This guideline covers assessment of fall risk and interventions to prevent falls in in people aged 65 and over. It aims to reduce the risk and incidence of falls and the associated distress, pain, injury, loss of confidence, loss of independence and mortality.
This guideline includes recommendations on:
- multifactorial risk assessment of older people who present for medical attention because of a fall, or report recurrent falls in the past year
- multifactorial interventions to prevent falls in older people who live in the community
- multifactorial risk assessment of older peoples’ risk of falling during a hospital stay
- multifactorial interventions to prevent falls in inpatients at risk of falling
Who is it for?
- Healthcare and other professionals and staff who care for older people who are at risk of falling
- People aged 65 or older who fall or are at risk of falling in the community, and their families and carers
- All hospital inpatients aged 65 or older
- Hospital inpatients aged 50 to 64 who have been identified as being at higher risk of falling
Is this guideline up to date?
We reviewed the evidence in January 2016. We found nothing that affects the recommendations in this guideline.
Next review: 2017
Guideline development process
This guideline updates and replaces NICE guideline CG21 (November 2004).
The recommendations in this guideline represent the view of NICE, arrived at after careful consideration of the evidence available. When exercising their judgement, professionals and practitioners are expected to take this guideline fully into account, alongside the individual needs, preferences and values of their patients or the people using their service. It is not mandatory to apply the recommendations, and the guideline does not override the responsibility to make decisions appropriate to the circumstances of the individual, in consultation with them and their families and carers or guardian.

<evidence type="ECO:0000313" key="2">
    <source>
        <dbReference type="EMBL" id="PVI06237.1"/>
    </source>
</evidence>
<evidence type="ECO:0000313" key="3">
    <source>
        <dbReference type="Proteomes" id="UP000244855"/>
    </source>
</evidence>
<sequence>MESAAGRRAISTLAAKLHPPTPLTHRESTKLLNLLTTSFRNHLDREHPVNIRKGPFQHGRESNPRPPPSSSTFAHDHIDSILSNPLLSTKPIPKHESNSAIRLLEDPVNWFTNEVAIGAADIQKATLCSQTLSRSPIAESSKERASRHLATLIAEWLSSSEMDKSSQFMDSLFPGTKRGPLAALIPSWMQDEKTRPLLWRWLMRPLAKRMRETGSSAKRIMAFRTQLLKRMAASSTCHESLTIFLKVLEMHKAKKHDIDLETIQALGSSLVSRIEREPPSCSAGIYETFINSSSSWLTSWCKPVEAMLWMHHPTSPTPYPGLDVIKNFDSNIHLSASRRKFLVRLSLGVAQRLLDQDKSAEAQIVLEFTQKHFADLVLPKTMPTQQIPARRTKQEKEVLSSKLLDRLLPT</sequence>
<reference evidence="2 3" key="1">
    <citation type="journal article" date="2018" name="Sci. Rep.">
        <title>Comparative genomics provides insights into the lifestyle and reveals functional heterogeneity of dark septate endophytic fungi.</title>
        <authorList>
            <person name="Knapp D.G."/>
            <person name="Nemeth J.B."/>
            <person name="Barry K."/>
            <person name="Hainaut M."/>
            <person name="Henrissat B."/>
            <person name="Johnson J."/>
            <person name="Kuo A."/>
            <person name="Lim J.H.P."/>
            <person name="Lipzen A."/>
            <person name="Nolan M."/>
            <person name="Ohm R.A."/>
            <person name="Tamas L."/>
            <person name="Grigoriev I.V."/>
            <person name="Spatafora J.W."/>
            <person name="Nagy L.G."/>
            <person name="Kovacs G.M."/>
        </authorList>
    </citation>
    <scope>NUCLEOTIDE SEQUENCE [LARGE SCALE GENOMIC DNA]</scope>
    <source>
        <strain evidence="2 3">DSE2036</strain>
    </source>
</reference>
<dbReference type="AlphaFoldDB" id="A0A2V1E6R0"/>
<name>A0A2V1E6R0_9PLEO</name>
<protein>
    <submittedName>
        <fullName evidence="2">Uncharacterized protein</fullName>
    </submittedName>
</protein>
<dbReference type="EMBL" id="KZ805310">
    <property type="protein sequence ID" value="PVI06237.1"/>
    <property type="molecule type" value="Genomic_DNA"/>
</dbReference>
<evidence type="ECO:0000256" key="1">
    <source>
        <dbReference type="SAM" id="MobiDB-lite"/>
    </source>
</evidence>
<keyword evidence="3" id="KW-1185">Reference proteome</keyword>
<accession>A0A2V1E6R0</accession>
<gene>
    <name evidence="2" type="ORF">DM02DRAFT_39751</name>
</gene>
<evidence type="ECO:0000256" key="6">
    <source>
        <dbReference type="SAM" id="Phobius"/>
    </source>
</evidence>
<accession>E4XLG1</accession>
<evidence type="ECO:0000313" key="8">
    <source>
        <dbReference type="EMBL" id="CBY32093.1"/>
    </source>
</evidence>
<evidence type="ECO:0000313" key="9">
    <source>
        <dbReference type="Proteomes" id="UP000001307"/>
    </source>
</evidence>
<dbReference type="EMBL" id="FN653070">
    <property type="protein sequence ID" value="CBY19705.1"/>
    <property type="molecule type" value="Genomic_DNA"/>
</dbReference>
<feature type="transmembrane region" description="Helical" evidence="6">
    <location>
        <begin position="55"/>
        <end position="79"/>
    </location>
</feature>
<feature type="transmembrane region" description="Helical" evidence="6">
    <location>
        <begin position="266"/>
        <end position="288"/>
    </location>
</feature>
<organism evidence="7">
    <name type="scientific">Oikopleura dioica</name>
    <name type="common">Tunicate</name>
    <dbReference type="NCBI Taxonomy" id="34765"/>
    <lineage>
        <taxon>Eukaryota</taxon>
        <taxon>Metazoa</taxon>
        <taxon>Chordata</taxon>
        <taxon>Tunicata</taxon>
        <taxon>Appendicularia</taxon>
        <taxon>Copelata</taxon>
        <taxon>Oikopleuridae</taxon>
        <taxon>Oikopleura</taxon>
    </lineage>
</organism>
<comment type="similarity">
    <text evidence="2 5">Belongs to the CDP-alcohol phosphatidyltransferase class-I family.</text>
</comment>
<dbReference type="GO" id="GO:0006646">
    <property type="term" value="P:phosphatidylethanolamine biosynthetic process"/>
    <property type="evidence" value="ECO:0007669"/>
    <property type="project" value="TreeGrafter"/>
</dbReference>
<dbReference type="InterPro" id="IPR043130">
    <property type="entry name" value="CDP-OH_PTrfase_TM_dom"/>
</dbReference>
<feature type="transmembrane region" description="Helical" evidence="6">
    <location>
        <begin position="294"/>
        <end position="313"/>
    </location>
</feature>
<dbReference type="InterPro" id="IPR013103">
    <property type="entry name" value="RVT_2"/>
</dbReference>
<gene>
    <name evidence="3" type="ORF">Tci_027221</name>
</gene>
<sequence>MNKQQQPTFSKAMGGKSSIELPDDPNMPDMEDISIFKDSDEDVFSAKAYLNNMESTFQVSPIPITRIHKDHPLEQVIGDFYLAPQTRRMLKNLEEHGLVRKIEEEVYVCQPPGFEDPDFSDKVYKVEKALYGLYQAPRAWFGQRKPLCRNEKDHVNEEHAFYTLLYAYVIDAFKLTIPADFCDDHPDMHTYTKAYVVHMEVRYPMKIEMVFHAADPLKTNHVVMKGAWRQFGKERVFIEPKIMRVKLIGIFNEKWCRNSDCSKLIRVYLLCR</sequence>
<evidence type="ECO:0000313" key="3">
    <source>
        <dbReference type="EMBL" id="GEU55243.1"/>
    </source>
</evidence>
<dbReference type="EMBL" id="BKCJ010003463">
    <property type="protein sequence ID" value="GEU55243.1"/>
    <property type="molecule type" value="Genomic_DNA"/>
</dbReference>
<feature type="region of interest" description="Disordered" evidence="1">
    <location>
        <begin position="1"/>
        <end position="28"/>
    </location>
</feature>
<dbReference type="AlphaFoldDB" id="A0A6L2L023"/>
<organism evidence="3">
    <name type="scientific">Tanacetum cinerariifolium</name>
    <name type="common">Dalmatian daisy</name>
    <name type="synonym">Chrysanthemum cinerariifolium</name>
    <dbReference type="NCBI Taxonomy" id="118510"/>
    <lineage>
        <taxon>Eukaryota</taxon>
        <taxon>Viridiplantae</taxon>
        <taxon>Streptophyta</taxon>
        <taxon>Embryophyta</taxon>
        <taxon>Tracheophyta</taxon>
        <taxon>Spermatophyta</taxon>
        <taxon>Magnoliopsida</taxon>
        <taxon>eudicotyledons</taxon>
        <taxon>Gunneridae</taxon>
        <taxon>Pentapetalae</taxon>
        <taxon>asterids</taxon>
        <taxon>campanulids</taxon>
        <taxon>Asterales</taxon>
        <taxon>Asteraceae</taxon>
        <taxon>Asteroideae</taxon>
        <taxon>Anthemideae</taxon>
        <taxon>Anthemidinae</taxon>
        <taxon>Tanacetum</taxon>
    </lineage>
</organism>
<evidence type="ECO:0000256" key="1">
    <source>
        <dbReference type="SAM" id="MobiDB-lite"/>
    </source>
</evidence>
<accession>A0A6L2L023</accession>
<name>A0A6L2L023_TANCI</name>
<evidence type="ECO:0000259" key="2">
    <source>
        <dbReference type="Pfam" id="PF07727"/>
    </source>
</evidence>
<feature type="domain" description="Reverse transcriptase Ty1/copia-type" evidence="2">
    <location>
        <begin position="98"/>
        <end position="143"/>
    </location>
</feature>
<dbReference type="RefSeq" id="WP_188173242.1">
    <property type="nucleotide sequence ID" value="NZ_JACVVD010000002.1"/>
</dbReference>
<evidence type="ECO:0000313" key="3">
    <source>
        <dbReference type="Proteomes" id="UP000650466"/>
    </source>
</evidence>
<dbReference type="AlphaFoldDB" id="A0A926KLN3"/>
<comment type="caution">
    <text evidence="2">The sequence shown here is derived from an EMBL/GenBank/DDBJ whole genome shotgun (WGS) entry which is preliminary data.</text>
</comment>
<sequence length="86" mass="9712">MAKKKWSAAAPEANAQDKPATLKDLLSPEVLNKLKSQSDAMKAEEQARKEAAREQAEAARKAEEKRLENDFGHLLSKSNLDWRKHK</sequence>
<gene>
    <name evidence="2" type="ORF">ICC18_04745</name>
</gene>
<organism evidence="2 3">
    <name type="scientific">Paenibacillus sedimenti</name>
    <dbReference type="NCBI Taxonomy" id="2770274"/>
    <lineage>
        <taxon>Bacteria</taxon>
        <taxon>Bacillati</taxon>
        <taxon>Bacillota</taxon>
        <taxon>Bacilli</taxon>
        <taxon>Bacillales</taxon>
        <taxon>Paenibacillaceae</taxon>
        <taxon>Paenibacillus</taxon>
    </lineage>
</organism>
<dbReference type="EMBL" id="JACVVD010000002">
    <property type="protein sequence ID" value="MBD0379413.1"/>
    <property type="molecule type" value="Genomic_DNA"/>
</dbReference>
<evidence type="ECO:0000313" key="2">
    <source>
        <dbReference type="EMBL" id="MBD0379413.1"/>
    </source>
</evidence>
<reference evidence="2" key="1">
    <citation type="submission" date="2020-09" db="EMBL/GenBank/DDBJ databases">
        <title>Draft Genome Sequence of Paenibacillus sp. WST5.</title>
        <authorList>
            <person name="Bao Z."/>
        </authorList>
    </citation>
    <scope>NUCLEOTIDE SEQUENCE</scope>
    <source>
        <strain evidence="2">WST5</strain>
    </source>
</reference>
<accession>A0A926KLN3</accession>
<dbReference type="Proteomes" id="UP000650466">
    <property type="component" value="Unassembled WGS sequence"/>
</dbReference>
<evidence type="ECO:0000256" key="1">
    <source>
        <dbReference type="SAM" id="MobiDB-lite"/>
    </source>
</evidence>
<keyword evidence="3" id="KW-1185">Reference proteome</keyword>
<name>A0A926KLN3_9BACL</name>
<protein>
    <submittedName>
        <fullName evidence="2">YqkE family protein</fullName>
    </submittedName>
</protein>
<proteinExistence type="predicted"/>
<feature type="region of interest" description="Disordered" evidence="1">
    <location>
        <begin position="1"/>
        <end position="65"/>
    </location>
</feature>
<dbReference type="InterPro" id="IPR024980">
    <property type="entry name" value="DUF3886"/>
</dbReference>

Local commissioners and providers of healthcare have a responsibility to enable the guideline to be applied when individual professionals and people using services wish to use it. They should do so in the context of local and national priorities for funding and developing services, and in light of their duties to have due regard to the need to eliminate unlawful discrimination, to advance equality of opportunity and to reduce health inequalities. Nothing in this guideline should be interpreted in a way that would be inconsistent with complying with those duties.
Commissioners and providers have a responsibility to promote an environmentally sustainable health and care system and should assess and reduce the environmental impact of implementing NICE recommendations wherever possible.